Researcher to grow human cells in space to test treatment for stroke

December 19, 2013

Abba Zubair, M.D., Ph.D, believes that cells grown in the International Space Station (ISS) could help patients recover from a stroke, and that it may even be possible to generate human tissues and organs in space. He just needs a chance to demonstrate the possibility.

He now has it. The Center for the Advancement of Science in Space (CASIS), a that promotes research aboard the ISS, has awarded Dr. Zubair a $300,000 grant to send human stem cells into space to see if they grow more rapidly than stem cells grown on Earth.

Dr. Zubair, medical and scientific director of the Cell Therapy Laboratory at Mayo Clinic in Florida, says the experiment will be the first one Mayo Clinic has conducted in space and the first to use these human stem cells, which are found in bone marrow.

"On Earth, we face many challenges in trying to grow enough stem cells to treat patients," he says. "It now takes a month to generate enough cells for a few patients. A clinical-grade laboratory in space could provide the answer we all have been seeking for regenerative medicine."

He specifically wants to expand the population of stem cells that will induce regeneration of neurons and blood vessels in patients who have suffered a , the kind of stroke which is caused by blood clot. Dr. Zubair already grows such cells in his Mayo Clinic laboratory using a large tissue culture and several incubators—but only at a snail's pace.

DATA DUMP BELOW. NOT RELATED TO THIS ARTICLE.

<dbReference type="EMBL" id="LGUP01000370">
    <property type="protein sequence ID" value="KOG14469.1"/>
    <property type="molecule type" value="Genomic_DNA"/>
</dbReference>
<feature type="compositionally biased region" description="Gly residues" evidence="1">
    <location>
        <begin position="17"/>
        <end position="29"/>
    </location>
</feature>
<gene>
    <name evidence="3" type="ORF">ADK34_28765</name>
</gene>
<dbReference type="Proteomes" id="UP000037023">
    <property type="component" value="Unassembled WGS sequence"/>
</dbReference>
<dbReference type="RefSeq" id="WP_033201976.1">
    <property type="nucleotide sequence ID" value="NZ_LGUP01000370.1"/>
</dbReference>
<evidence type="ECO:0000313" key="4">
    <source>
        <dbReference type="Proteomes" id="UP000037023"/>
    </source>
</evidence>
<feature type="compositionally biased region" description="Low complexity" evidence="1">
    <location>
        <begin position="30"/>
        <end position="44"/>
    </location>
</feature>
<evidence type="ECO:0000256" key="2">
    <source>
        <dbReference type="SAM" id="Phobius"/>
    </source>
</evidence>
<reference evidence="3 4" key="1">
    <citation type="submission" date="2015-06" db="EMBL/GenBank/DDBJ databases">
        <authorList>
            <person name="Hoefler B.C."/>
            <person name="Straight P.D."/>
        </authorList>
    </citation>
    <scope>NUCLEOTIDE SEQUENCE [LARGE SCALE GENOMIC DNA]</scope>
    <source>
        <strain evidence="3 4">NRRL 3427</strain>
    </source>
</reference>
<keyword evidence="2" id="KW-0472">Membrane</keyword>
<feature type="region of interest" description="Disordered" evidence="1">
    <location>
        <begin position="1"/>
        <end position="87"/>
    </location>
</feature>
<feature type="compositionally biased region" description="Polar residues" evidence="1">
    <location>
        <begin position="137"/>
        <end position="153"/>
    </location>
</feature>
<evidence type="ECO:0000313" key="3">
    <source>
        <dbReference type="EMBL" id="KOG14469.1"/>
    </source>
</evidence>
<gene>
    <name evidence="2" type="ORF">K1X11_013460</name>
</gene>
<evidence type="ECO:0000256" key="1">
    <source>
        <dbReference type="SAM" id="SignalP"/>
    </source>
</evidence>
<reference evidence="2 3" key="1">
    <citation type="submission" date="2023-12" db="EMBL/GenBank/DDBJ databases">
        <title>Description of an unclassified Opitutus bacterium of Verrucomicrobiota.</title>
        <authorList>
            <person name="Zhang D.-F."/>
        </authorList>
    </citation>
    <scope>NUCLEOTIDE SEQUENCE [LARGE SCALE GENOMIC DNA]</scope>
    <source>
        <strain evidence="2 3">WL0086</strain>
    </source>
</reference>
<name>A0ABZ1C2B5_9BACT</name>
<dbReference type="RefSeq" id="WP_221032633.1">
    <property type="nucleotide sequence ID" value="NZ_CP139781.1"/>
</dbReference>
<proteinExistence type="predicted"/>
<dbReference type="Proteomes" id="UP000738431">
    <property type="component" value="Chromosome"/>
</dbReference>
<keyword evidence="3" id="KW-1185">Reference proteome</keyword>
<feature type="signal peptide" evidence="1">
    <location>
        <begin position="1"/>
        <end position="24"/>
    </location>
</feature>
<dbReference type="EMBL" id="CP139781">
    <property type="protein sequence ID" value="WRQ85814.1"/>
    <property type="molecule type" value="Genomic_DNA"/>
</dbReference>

Experiments on Earth using microgravity have shown that —the that produce all organ and tissue cell types—will grow faster, compared to conventionally grown cells.

"If you have a ready supply of these cells, you can treat almost any condition, and can theoretically regenerate entire organs using a scaffold," Dr. Zubair says. "Additionally, they don't need to come from individual patients—anyone can use them without rejection."

Dr. Zubair is working with engineers at the University of Colorado who are building the specialized cell bioreactor that will be taken to the ISS within a year for the experiment.

"I don't really think growing cells in space for clinical use on Earth is science fiction," he says. "Commercial flights to the ISS will start soon, and the cost of traveling there is coming down. We just need to show what can be achieved in space, and this award from CASIS helps us do that."

Explore further: New way to weed out problem stem cells, making therapy safer

Related Stories

New way to weed out problem stem cells, making therapy safer

September 27, 2012

Mayo Clinic researchers have found a way to detect and eliminate potentially troublemaking stem cells to make stem cell therapy safer. Induced Pluripotent Stem cells, also known as iPS cells, are bioengineered from adult ...

Stem cells could set up future transplant therapies

October 31, 2013

(Medical Xpress)—Scientists have developed a new method for creating stem cells for the human liver and pancreas. This method could enable both cell types to be grown in sufficient quantities for clinical use.

How prostate cancer cells evolve

December 4, 2013

(Medical Xpress)—UCLA researchers have discovered how prostate cancer stem cells evolve as the disease progresses, a finding that could help point the way to more highly targeted therapies. 

Recommended for you


Please sign in to add a comment. Registration is free, and takes less than a minute. Read more

Click here to reset your password.
Sign in to get notified via email when new comments are made.